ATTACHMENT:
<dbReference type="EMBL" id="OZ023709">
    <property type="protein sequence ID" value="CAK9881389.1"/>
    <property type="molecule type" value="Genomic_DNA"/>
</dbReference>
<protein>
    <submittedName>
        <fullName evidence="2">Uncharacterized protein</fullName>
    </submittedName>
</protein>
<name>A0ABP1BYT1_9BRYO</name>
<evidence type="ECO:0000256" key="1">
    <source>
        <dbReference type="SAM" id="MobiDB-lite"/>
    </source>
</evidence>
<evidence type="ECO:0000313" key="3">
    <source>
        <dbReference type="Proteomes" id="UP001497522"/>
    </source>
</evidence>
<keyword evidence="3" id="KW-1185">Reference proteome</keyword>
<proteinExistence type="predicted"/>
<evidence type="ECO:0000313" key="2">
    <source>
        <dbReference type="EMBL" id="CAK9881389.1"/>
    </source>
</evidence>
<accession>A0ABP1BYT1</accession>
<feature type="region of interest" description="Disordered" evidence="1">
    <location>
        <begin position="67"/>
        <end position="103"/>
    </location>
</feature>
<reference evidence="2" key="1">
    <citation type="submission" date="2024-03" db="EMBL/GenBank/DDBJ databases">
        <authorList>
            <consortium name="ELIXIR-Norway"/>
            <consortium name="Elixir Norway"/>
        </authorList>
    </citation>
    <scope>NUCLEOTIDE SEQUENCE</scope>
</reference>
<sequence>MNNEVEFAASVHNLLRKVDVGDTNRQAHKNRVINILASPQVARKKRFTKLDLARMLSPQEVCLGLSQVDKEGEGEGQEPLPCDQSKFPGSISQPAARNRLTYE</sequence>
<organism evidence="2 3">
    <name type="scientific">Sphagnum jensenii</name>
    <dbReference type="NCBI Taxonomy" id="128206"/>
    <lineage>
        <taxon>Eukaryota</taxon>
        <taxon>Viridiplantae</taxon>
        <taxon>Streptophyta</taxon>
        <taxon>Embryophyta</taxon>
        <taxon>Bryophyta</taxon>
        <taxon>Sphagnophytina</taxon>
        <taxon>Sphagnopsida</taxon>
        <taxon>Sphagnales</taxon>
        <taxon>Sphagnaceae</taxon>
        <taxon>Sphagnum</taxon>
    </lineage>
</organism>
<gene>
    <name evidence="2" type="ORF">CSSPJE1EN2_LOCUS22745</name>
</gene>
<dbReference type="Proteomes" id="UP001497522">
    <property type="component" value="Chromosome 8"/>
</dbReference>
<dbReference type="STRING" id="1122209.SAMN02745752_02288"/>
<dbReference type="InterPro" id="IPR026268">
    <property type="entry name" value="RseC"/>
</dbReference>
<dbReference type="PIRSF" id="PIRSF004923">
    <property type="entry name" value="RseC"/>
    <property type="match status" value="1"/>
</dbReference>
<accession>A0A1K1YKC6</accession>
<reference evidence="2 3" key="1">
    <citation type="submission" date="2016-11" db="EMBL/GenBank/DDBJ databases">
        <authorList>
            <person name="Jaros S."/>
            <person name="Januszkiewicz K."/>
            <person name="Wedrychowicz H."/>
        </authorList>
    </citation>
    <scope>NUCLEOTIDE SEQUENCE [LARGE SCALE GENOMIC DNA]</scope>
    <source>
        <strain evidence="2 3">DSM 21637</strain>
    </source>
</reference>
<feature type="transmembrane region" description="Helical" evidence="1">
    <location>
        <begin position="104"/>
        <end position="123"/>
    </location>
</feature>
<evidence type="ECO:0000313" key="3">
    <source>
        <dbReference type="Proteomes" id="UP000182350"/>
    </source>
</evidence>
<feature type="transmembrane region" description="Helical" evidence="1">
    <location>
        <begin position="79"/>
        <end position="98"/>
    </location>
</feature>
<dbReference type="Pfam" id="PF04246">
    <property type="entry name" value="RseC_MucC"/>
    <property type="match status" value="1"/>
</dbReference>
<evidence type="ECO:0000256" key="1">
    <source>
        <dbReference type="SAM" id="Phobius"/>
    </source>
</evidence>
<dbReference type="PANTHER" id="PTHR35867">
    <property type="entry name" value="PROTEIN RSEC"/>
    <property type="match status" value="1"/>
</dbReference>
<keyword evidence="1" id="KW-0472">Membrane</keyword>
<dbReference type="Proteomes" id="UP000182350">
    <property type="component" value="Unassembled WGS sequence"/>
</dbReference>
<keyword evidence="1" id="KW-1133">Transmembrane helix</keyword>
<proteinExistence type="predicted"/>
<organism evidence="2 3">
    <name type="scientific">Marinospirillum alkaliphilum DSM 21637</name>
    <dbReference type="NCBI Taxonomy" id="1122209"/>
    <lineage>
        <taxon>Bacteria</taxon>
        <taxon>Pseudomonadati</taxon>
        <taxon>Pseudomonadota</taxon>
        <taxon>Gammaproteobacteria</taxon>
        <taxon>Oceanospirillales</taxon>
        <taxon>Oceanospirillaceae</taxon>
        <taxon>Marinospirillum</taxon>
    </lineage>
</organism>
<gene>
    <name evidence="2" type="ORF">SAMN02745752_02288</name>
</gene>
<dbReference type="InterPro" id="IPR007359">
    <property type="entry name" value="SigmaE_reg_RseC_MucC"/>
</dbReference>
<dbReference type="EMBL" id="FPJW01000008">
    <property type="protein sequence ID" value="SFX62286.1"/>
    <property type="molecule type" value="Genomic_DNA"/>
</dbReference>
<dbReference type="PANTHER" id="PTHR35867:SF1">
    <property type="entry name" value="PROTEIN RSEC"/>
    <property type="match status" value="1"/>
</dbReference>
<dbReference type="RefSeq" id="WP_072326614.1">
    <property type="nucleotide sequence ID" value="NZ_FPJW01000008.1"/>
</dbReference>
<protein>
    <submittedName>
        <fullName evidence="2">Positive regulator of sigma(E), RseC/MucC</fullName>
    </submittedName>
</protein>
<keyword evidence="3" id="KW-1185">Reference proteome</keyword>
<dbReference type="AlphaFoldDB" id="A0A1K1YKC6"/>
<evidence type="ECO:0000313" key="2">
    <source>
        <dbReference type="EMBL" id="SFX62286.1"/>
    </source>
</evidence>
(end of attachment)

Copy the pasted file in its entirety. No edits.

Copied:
<dbReference type="EMBL" id="OZ023709">
    <property type="protein sequence ID" value="CAK9881389.1"/>
    <property type="molecule type" value="Genomic_DNA"/>
</dbReference>
<protein>
    <submittedName>
        <fullName evidence="2">Uncharacterized protein</fullName>
    </submittedName>
</protein>
<name>A0ABP1BYT1_9BRYO</name>
<evidence type="ECO:0000256" key="1">
    <source>
        <dbReference type="SAM" id="MobiDB-lite"/>
    </source>
</evidence>
<evidence type="ECO:0000313" key="3">
    <source>
        <dbReference type="Proteomes" id="UP001497522"/>
    </source>
</evidence>
<keyword evidence="3" id="KW-1185">Reference proteome</keyword>
<proteinExistence type="predicted"/>
<evidence type="ECO:0000313" key="2">
    <source>
        <dbReference type="EMBL" id="CAK9881389.1"/>
    </source>
</evidence>
<accession>A0ABP1BYT1</accession>
<feature type="region of interest" description="Disordered" evidence="1">
    <location>
        <begin position="67"/>
        <end position="103"/>
    </location>
</feature>
<reference evidence="2" key="1">
    <citation type="submission" date="2024-03" db="EMBL/GenBank/DDBJ databases">
        <authorList>
            <consortium name="ELIXIR-Norway"/>
            <consortium name="Elixir Norway"/>
        </authorList>
    </citation>
    <scope>NUCLEOTIDE SEQUENCE</scope>
</reference>
<sequence>MNNEVEFAASVHNLLRKVDVGDTNRQAHKNRVINILASPQVARKKRFTKLDLARMLSPQEVCLGLSQVDKEGEGEGQEPLPCDQSKFPGSISQPAARNRLTYE</sequence>
<organism evidence="2 3">
    <name type="scientific">Sphagnum jensenii</name>
    <dbReference type="NCBI Taxonomy" id="128206"/>
    <lineage>
        <taxon>Eukaryota</taxon>
        <taxon>Viridiplantae</taxon>
        <taxon>Streptophyta</taxon>
        <taxon>Embryophyta</taxon>
        <taxon>Bryophyta</taxon>
        <taxon>Sphagnophytina</taxon>
        <taxon>Sphagnopsida</taxon>
        <taxon>Sphagnales</taxon>
        <taxon>Sphagnaceae</taxon>
        <taxon>Sphagnum</taxon>
    </lineage>
</organism>
<gene>
    <name evidence="2" type="ORF">CSSPJE1EN2_LOCUS22745</name>
</gene>
<dbReference type="Proteomes" id="UP001497522">
    <property type="component" value="Chromosome 8"/>
</dbReference>
<dbReference type="STRING" id="1122209.SAMN02745752_02288"/>
<dbReference type="InterPro" id="IPR026268">
    <property type="entry name" value="RseC"/>
</dbReference>
<dbReference type="PIRSF" id="PIRSF004923">
    <property type="entry name" value="RseC"/>
    <property type="match status" value="1"/>
</dbReference>
<accession>A0A1K1YKC6</accession>
<reference evidence="2 3" key="1">
    <citation type="submission" date="2016-11" db="EMBL/GenBank/DDBJ databases">
        <authorList>
            <person name="Jaros S."/>
            <person name="Januszkiewicz K."/>
            <person name="Wedrychowicz H."/>
        </authorList>
    </citation>
    <scope>NUCLEOTIDE SEQUENCE [LARGE SCALE GENOMIC DNA]</scope>
    <source>
        <strain evidence="2 3">DSM 21637</strain>
    </source>
</reference>
<feature type="transmembrane region" description="Helical" evidence="1">
    <location>
        <begin position="104"/>
        <end position="123"/>
    </location>
</feature>
<evidence type="ECO:0000313" key="3">
    <source>
        <dbReference type="Proteomes" id="UP000182350"/>
    </source>
</evidence>
<feature type="transmembrane region" description="Helical" evidence="1">
    <location>
        <begin position="79"/>
        <end position="98"/>
    </location>
</feature>
<dbReference type="Pfam" id="PF04246">
    <property type="entry name" value="RseC_MucC"/>
    <property type="match status" value="1"/>
</dbReference>
<evidence type="ECO:0000256" key="1">
    <source>
        <dbReference type="SAM" id="Phobius"/>
    </source>
</evidence>
<dbReference type="PANTHER" id="PTHR35867">
    <property type="entry name" value="PROTEIN RSEC"/>
    <property type="match status" value="1"/>
</dbReference>
<keyword evidence="1" id="KW-0472">Membrane</keyword>
<dbReference type="Proteomes" id="UP000182350">
    <property type="component" value="Unassembled WGS sequence"/>
</dbReference>
<keyword evidence="1" id="KW-1133">Transmembrane helix</keyword>
<proteinExistence type="predicted"/>
<organism evidence="2 3">
    <name type="scientific">Marinospirillum alkaliphilum DSM 21637</name>
    <dbReference type="NCBI Taxonomy" id="1122209"/>
    <lineage>
        <taxon>Bacteria</taxon>
        <taxon>Pseudomonadati</taxon>
        <taxon>Pseudomonadota</taxon>
        <taxon>Gammaproteobacteria</taxon>
        <taxon>Oceanospirillales</taxon>
        <taxon>Oceanospirillaceae</taxon>
        <taxon>Marinospirillum</taxon>
    </lineage>
</organism>
<gene>
    <name evidence="2" type="ORF">SAMN02745752_02288</name>
</gene>
<dbReference type="InterPro" id="IPR007359">
    <property type="entry name" value="SigmaE_reg_RseC_MucC"/>
</dbReference>
<dbReference type="EMBL" id="FPJW01000008">
    <property type="protein sequence ID" value="SFX62286.1"/>
    <property type="molecule type" value="Genomic_DNA"/>
</dbReference>
<dbReference type="PANTHER" id="PTHR35867:SF1">
    <property type="entry name" value="PROTEIN RSEC"/>
    <property type="match status" value="1"/>
</dbReference>
<dbReference type="RefSeq" id="WP_072326614.1">
    <property type="nucleotide sequence ID" value="NZ_FPJW01000008.1"/>
</dbReference>
<protein>
    <submittedName>
        <fullName evidence="2">Positive regulator of sigma(E), RseC/MucC</fullName>
    </submittedName>
</protein>
<keyword evidence="3" id="KW-1185">Reference proteome</keyword>
<dbReference type="AlphaFoldDB" id="A0A1K1YKC6"/>
<evidence type="ECO:0000313" key="2">
    <source>
        <dbReference type="EMBL" id="SFX62286.1"/>
    </source>
</evidence>